UAE-Based Solar Developer Yellow Door Energy Aims To Empower Emerging Economies Reliably, Efficiently, And Sustainably
UAE-based solar developer Yellow Door Energy aims to address rising costs and utility issues by helping save money, control energy costs, reduce carbon emissions, and enhance customers' sustainability objectives.
Today’s businesses face challenges such as rising costs and uncertain utility prices, along with being tasked to do more with less money and fewer resources. UAE-based solar developer Yellow Door Energy aims to address these issues by helping save money, control energy costs, reduce carbon emissions, and enhance customers’ sustainability objectives. “The ability for local and centralized solar generation has been steadily decreasing, while the cost of ‘plug-power’ -the cost paid for power someone consumes from the grid- has been increasing,” explains co-founder and CEO Jeremy Crane.
Noting that capital is often a barrier to implementing new energy solutions, Crane, along with Adenium Energy Capital, a leading solar investor in the Middle East, which has funded US$500 million in solar projects globally, partnered to launch the startup in 2015. “I believed then, and I still do today, that energy is best provided as a service,” says Crane. “This enables consumers to focus on their core business, while paying for the energy they need. We serve commercial and industrial businesses that share this philosophy.”
As the CEO leading the solar developer company, Crane, who has a Bachelor of Applied Science in Mechanical Engineering from the University of Waterloo, Canada, and an MBA from INSEAD in France, brings with him his past entrepreneurial experience to the enterprisehe has previously run four companies, with his first solar venture in Canada in 2009 developing and financing $40 million rooftop solar projects. “I believe that I was drawn to engineering, because I enjoy the challenge of trying new ideas, building on them until they became a reality,” he says. “The metrics of success in solar energy are easily measured: the impact on people (employees, customers), the environment, and the value creation through equity appreciation of assets.” With this mindset, it aligns perfectly with the enterprise’s two core offerings.
Yellow Door Energy project in Wadi Al Aash, Jordan
First is its solar lease- a performance-based long-term contract wherein Yellow Door Energy manages all stages of the solar plant from financing, to designing, procurers, building, operating, and maintaining the solar project. The customer pays no upfront investment, stays connected to the grid, and only pays a monthly solar bill once the solar plant starts producing electricity, with the customer being able to focus on their business, manage electricity costs on a long-term basis with a known solar lease payment, and also own the plant at the end of the lease. Next are its shared energy savings contracts, which Crane explains as a contractual arrangement between the customer and Yellow Door Energy, wherein the company takes in all the financing and operational risks to support the energy retrofit and manages the project with a qualified energy services company, and the customer pays Yellow Door Energy a portion of the energy that is saved.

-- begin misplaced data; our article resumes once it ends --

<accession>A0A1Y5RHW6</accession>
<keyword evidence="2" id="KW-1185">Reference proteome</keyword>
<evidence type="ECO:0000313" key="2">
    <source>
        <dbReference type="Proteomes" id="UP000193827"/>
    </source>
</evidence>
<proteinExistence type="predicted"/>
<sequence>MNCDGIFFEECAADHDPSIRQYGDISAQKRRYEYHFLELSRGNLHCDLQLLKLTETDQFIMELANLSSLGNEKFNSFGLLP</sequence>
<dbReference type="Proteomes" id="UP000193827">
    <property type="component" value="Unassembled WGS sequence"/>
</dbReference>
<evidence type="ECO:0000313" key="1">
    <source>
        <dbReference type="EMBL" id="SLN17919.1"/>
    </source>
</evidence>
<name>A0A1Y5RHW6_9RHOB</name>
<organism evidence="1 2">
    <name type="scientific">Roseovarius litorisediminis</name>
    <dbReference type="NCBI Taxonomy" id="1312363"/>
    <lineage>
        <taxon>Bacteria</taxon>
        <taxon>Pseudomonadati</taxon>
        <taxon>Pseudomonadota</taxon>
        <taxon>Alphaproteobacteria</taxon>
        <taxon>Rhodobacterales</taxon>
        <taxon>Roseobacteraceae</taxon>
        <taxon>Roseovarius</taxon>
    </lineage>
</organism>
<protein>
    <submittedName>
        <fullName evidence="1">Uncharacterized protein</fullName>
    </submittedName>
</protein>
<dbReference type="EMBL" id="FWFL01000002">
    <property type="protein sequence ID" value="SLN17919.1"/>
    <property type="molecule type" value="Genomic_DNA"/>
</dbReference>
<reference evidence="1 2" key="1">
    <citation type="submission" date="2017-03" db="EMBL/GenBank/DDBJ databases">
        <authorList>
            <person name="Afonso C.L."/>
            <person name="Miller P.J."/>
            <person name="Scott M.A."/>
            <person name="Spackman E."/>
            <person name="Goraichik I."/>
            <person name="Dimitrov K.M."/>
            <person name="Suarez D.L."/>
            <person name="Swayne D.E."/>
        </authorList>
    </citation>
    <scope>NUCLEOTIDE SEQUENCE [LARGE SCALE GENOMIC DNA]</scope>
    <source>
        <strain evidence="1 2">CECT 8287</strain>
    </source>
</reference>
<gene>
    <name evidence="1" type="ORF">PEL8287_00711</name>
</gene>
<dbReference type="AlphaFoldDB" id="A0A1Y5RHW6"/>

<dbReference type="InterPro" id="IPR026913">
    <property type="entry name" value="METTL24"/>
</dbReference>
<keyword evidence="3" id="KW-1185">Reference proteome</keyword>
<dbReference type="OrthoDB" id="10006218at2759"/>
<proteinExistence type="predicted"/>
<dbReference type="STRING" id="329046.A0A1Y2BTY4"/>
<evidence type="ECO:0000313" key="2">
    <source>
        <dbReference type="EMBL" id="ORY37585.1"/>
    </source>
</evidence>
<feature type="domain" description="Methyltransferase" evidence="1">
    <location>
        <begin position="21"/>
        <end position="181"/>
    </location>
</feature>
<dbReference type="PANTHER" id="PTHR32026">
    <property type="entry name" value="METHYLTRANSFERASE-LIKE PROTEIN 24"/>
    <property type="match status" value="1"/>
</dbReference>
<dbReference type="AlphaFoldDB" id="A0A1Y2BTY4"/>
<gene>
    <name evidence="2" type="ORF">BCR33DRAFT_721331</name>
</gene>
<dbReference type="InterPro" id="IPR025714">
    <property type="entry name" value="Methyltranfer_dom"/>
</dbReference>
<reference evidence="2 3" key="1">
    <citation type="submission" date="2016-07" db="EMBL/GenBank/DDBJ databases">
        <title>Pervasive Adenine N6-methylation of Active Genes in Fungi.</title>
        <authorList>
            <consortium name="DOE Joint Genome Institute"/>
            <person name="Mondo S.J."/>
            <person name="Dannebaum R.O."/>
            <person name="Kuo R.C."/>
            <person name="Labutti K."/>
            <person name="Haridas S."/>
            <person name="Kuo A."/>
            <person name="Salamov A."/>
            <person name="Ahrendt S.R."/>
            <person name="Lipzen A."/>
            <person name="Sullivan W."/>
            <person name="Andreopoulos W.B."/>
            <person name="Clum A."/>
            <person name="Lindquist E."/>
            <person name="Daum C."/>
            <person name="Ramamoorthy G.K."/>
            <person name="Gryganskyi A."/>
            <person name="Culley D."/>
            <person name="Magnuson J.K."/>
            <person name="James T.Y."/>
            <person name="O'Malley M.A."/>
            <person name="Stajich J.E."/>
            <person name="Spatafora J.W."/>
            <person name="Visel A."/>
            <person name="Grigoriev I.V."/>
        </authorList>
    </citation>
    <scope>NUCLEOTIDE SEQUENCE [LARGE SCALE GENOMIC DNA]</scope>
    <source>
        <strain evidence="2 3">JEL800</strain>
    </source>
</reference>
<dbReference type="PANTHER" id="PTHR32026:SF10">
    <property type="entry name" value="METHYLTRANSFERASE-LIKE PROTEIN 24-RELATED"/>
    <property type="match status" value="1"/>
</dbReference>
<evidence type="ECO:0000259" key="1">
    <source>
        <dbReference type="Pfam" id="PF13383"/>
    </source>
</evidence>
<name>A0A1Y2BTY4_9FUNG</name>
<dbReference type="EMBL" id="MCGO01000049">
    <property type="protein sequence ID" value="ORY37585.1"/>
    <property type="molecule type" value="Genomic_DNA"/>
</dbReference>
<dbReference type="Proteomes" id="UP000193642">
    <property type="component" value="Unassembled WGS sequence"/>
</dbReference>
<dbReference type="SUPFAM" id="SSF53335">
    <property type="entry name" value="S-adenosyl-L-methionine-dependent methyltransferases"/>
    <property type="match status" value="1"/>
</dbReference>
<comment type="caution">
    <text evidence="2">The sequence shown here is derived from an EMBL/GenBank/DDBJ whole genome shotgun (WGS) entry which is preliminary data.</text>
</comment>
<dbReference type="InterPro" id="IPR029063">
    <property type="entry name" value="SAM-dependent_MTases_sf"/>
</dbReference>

Using their services, Crane notes that businesses can achieve savings between 15-40% off their utility bills. As for the business’ revenue, its profit comes from delivering reliable power for the duration of the contract. “By bundling the construction and lifetime maintenance together, and then executing very well, we can significantly reduce a customer’s long-term costs, more than if they build and own the system themselves. We’re also able to make a healthy margin in the process.”
With solar energy developers gaining traction in the Middle East, how does the startup outstand other players in the scene? Crane points out that they’ve seen an influx of inexperienced competitors entering the market without local industry knowledge, and even offering lower-than-cost prices to gain higher market share, tarnishing the reputation of the solar industry when they fail to deliver on promises. “Providing a long-term lease is more like running a marathon than a short sprint- you have to build to last.” Yellow Door Energy addresses this issue by focusing on quality construction and working with qualified contractors and suppliers. “We’ve structured our contracts so that our interests are aligned with our customers’. In other words, we get paid when our solar plants generate electricity, and the more solar power we generate, the more money our customers save,” Crane explains.
Yellow Door Energy's $65 million investment ceremony
As with any enterprise, Yellow Door Energy has its own particular set of challenges too. For this startup, the evolving market regulations in the region have been constant hurdle. However, it’s interesting to note that Crane says the success of their business has despite a tightly regulated market. “Every change has an effect on our business. We try to work closely with the regulators to support them in structuring a sustainable market for all participants.” As a B2B business, Crane states that the credit profile of their customers is very important, so they’ve developed an in-house credit process for the team to ensure they’re working with the right customers.